Chat Pile played The Sinclair – 9/18

OKC’s apocalyptic sludge quartet made their Boston-area debut with support from Nerver and Intercourse.


Chat Pile make music for a distinctly American nightmare. The four-piece stare unflinchingly into a culture of everyday horrors and channel its worst into sludgy noise rock as depraved as it is compelling. It’d be a stretch to say there’s anything fun about this music, but there’s certainly catharsis and a hint of pitch-black comedy lurking in the margins. It also helps that the band’s guitar/bass/drums core (who go by the pseudonyms Luther Manhole, Stin and Cap’n Ron, respectively) churn out a primally satisfying, body-moving racket that’s irresistible to anyone intrigued by the notion of a grosser, grimier Jesus Lizard.

The band have been riding a justified wave of hype these past few years, cresting with last July’s release of their first full-length, God’s Country, via The Flenser. This summer’s run of supporting dates finally brought them to Cambridge for a Sinclair gig that sold out and packed ’em in despite the rainy weather and Monday night-ness of it all.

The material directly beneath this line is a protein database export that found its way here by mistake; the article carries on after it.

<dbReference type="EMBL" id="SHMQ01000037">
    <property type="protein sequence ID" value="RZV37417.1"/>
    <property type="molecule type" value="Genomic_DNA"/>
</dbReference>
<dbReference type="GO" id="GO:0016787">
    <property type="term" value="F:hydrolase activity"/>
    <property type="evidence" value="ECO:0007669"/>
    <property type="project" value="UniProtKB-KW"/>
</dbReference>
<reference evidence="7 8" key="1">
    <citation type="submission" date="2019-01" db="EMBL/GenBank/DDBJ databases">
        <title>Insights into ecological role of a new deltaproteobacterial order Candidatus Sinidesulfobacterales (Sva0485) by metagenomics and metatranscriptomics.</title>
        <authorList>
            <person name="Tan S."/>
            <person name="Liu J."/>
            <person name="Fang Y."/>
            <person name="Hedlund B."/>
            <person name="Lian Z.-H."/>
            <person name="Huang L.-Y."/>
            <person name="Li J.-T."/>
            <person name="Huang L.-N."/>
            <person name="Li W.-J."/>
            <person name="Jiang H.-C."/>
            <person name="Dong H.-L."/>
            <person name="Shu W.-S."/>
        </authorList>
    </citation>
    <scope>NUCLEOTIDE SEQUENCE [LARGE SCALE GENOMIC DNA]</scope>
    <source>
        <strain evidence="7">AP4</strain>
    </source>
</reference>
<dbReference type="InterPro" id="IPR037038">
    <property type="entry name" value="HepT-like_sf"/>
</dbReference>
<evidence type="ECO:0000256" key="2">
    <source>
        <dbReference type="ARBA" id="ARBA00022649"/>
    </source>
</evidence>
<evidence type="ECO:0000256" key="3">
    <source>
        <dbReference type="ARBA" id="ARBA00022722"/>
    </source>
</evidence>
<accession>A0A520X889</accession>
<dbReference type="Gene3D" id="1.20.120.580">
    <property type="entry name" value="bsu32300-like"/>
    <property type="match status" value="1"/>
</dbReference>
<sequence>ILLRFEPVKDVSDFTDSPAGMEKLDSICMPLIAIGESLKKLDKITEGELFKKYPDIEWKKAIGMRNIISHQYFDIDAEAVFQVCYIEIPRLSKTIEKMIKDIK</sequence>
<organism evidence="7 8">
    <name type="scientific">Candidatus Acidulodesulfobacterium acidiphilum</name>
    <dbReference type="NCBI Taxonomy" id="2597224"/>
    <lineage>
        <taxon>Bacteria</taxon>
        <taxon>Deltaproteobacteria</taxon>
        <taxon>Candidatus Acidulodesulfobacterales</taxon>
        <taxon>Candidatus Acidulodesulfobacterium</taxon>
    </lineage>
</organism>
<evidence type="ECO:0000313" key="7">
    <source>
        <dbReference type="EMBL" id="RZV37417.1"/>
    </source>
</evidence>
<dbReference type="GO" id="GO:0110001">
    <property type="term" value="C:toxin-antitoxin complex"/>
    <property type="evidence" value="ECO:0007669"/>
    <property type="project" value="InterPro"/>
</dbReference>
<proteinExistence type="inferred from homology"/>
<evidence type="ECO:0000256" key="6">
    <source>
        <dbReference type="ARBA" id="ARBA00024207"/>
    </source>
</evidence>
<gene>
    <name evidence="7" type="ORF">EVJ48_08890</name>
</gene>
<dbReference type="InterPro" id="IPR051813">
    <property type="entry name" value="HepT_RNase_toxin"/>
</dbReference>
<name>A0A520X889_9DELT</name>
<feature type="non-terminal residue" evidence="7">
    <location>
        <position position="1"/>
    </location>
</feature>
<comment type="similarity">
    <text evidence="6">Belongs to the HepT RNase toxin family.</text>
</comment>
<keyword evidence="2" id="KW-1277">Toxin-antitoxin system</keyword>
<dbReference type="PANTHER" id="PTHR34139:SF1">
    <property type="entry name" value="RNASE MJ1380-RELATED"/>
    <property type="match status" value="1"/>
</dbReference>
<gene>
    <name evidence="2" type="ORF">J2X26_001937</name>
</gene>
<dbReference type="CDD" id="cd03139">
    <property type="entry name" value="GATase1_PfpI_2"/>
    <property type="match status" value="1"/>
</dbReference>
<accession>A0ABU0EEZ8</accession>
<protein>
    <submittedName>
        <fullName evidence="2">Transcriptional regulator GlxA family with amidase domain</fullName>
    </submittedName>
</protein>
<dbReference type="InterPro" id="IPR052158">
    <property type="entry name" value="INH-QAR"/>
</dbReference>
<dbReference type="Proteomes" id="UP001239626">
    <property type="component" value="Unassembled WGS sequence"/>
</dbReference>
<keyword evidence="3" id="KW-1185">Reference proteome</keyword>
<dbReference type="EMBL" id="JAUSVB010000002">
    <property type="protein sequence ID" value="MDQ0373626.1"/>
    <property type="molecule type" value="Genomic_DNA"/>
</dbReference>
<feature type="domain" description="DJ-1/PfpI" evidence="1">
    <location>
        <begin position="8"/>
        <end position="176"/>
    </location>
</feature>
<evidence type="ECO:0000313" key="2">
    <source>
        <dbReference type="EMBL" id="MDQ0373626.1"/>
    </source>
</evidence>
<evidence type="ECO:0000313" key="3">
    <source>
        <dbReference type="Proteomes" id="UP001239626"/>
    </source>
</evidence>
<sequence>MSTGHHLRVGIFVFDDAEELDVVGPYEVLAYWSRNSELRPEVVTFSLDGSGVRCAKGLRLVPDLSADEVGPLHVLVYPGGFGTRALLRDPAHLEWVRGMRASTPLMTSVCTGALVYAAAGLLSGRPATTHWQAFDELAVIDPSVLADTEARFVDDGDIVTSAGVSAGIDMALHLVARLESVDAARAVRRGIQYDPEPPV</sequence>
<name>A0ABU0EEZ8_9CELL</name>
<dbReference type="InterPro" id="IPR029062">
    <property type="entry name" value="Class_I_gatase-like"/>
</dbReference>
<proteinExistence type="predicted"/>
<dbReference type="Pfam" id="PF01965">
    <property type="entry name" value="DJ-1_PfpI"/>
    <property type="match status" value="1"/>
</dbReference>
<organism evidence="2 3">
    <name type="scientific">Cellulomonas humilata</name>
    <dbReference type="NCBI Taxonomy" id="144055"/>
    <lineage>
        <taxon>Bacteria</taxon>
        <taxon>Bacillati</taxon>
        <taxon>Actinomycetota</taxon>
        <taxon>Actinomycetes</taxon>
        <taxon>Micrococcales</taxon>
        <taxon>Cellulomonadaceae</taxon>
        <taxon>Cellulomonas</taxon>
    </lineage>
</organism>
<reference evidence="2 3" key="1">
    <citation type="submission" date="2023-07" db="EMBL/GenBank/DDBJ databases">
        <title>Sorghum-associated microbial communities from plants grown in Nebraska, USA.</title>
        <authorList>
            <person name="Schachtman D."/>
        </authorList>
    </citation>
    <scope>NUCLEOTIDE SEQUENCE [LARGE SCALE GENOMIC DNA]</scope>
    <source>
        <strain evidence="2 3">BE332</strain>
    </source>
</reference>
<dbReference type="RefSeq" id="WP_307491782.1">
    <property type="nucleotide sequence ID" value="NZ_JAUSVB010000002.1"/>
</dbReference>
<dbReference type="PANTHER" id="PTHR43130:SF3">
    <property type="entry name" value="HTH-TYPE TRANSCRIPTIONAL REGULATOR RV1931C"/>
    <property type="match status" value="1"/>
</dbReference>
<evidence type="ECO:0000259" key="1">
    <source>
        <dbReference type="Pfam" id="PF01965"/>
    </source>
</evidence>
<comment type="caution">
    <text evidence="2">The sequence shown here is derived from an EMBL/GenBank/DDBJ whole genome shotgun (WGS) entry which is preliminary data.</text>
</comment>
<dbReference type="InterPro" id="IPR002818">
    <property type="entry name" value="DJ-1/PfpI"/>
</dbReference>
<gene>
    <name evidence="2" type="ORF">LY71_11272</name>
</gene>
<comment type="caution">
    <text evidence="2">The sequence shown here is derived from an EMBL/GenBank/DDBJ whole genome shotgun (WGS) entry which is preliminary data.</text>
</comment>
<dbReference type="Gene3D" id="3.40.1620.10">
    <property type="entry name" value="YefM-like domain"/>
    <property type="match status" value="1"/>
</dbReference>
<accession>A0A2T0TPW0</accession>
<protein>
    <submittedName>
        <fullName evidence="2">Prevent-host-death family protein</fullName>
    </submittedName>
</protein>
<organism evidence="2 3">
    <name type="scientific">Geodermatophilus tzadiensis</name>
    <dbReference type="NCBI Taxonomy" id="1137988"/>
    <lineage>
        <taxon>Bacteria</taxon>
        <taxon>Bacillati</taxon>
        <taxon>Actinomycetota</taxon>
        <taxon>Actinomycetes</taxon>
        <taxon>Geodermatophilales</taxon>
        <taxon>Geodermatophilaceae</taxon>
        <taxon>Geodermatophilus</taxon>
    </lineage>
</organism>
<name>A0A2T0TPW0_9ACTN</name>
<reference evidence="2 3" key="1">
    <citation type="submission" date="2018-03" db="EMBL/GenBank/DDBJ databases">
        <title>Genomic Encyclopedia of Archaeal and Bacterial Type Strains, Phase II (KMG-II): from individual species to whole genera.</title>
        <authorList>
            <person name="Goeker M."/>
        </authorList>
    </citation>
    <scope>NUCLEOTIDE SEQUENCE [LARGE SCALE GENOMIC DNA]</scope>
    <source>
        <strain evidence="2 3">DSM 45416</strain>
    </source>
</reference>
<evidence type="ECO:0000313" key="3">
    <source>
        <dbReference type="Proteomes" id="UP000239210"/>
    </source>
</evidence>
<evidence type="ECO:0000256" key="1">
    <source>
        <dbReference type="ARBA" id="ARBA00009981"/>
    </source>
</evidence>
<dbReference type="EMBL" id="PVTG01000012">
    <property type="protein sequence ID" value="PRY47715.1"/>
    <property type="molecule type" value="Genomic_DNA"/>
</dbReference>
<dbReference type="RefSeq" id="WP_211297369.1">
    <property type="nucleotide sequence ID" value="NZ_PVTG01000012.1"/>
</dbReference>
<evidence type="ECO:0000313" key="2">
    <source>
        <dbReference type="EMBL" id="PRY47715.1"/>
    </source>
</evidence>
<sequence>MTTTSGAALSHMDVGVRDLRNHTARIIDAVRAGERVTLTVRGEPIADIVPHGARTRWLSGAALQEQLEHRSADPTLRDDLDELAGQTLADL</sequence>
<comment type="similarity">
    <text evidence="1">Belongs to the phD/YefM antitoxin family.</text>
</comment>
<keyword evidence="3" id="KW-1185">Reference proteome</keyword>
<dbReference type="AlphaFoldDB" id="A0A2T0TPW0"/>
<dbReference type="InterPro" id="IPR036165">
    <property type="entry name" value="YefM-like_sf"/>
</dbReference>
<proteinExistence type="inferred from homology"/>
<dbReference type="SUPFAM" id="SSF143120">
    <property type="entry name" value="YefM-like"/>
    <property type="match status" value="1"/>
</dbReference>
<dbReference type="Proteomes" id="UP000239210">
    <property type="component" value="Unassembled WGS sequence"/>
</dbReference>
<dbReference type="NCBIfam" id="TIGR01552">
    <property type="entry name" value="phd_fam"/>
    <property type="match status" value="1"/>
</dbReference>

Vocalist Raygun Busch (you know they’ve all got pseudonyms) led the festivities onstage, casually chatting up the crowd throughout the night about movies based and/or shot in Boston with a depth of knowledge suggesting prior research or a truly encyclopedic memory for cinema history. When it came to the songs, Busch worked a different sort of energy entirely, worriedly pacing the floor less like a frontman than a guy reluctantly tasked with delivering a lot of really bad news. The presentation heightened the sickly tension already present in the songs, imbuing them with a weightiness beyond that of the band’s sludge-hammer alone.

The setlist ran a riveting gamut from God’s Country highlights (the harrowing, self-described “Friday the 13 fan-fiction” “Pamela”) to earlier EPs (the stomach-churning “Dallas Beltway”) and a brand new song. I could’ve gone for an appearance by “grimace_smoking_weed.jpeg” – which, belying that goofy title, is one of the straight-up scariest songs I’ve heard in recent memory and the arguably the band’s masterpiece to date – but that’s a nitpick. The local Chat Pile debut did not disappoint.

Opening the night were two like-mindedly gnarly noise rock bands in Kansas City’s Nerver and Connecticut’s Intercourse, both of whom delivered intense, heavy sets in their own right. Check out photos of the whole evening below.